Debt crisis: European shares edge lower and growth worries persist
EUROPEAN shares edged lower on Tuesday as worries over global growth and company earnings outweighed a boost from euro zone ministers approval of a bailout for beleaguered Spanish banks.
The FTSEurofirst fell 0.83 points, or 0.1 percent, to 1,029.26, adding to an almost 1.5 percent fall over the last four trading days due to weak data from China and the United States and concerns over the upcoming earnings season.
Worse than expected jobs numbers in the U.S. on Friday and more weak trade data from China overnight on Monday has given fresh cause for pessimism to a market worried about the outlook for global growth.
Euro zone finance ministers decision to grant Spain an extra year to reach its deficit reduction targets and set the parameters of an aid package for Madrid's ailing banks was broadly as expected and gave no sign of progress on activating the bloc's rescue funds to buy sovereign bonds.
"It will remain difficult for equities. Risk aversion will not disappear fast as it is fed by fears over the Euro and problems within will only be solved over a long period of time," Geert Ruysschaert, analyst at Fortis Bank in Brussels, said.
"While you have that uncertainty it is very difficult to sustain a flourishing equity market."
After a bullish start to the second half of 2012 when the FTSEurofirst gained more than 5 percent over three trading days, the rally has petered out around 1,050.
That level is technically significant as the 61.8 retracement of a fall which began in March - when euro sovereign debt worries resurfaced - and bottomed out at the beginning of June, as expectations of central bank intervention grew.
That intervention came in the form of rate cuts in Europe and China and more stimulus in the UK on Thursday, but data since has reinforced broader worries over the health of the global economy.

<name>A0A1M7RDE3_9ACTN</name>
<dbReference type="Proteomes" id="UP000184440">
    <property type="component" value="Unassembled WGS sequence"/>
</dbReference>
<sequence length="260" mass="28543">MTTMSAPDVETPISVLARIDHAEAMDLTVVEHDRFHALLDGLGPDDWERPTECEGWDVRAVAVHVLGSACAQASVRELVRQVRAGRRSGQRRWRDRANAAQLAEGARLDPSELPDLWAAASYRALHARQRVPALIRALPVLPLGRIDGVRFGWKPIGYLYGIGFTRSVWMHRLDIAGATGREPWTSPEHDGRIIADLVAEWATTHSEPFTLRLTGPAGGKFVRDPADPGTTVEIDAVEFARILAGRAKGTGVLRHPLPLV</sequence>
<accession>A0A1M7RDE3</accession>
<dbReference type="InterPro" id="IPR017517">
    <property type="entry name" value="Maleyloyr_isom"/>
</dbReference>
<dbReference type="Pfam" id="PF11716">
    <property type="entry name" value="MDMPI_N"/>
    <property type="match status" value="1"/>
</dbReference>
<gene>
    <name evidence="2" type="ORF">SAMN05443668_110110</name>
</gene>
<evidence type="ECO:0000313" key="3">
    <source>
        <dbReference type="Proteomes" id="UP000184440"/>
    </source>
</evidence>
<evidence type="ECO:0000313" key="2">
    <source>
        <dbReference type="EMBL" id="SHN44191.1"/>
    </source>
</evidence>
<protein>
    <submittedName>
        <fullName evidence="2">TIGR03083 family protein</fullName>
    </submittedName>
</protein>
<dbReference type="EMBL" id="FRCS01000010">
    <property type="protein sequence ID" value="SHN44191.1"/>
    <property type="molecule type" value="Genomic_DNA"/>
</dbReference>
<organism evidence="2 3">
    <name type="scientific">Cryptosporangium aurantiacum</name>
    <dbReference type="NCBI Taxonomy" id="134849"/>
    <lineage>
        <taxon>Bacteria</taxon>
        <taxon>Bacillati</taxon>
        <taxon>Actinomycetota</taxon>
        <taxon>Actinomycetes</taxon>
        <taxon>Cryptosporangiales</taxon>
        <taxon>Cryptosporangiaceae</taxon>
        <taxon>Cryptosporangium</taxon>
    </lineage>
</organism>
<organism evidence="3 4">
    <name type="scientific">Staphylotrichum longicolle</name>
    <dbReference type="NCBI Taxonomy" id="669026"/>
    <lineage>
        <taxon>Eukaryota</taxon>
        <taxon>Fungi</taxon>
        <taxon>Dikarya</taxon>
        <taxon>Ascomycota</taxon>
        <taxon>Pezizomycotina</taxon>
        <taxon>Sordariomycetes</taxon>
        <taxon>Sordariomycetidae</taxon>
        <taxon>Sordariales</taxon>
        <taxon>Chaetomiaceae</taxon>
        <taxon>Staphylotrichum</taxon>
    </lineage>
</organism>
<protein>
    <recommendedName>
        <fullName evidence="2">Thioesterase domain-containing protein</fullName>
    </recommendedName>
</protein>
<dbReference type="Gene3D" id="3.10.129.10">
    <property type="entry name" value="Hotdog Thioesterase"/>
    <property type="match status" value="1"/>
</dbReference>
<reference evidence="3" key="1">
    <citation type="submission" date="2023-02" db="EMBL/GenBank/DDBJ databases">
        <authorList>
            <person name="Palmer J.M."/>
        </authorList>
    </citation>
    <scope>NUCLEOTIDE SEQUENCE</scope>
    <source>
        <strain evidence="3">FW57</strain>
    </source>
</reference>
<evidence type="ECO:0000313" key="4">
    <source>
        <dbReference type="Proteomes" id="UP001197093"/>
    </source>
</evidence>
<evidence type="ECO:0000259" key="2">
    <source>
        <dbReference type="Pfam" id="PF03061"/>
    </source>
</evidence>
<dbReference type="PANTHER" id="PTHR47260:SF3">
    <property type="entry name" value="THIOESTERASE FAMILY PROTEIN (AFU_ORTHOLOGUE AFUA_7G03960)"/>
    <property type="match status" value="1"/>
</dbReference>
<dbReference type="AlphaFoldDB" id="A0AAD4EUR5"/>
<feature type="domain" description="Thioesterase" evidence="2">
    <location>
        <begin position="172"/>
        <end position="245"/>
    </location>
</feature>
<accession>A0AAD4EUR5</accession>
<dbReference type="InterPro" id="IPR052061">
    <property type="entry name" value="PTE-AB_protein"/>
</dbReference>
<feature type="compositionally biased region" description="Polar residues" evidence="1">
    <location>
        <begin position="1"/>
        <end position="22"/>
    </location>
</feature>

The upcoming quarterly earnings season is expected to show European company profits shrinking by 9 percent compared with a 4.5 percent expansion in the United States, according to Thomson Reuters Starmine data.
Aluminium producer Alcoa started the earnings season in the U.S. by posting a second-quarter loss overnight, but results, excluding one-off items, beat Wall Street estimates.
The update from Alcoa and data from China knocked sentiment among basic resource stocks, which had gained nearly 8 percent since the end of June.
"We have had a good rally in the miners, which outstripped wider market gains and the earnings overnight, although not cataclysmic, and China worries have dampened enthusiasm for the beaten down sector for the time being," a London-based trader said.
Highlighting just how tough it is for companies in the current macro economic environment in Europe, French catering-to-vouchers group Sodexo shed 4.1 percent after it said growth slowed in the third quarter as corporate clients reduced spending across Europe, although it kept its full-year targets.
UK peer Compass Group slipped 2.9 percent.
Bellwether British retailer Marks & Spencer echoed Sodexo's sentiment as it posted its worst underlying quarterly sales performance for three and a half years.
Marks & Spencer shares, however, rose 1 percent, having been shorted in advance, according to data from Markit.
Elsewhere on the upside, ASML Holding jumped 9.3 percent after Intel Corp said it would spend more than $4 billion to buy up to 15 percent of ASML and bankroll the Dutch company's research into costly next-generation chipmaking technology, a major vote of confidence in the European firm.
UK chipmaker and Intel rival ARM Holdings fell 1.8 percent.
Banks gained marginally early on along with the IBEX , although pared gains subsequently.
"After a lot of rumours surrounding the implementation of the Spanish bank assistance plan were not justified, they're still on track ... this might create a little bit better atmosphere (among investors) than over the previous few days," Fortis's Ruysschaert said.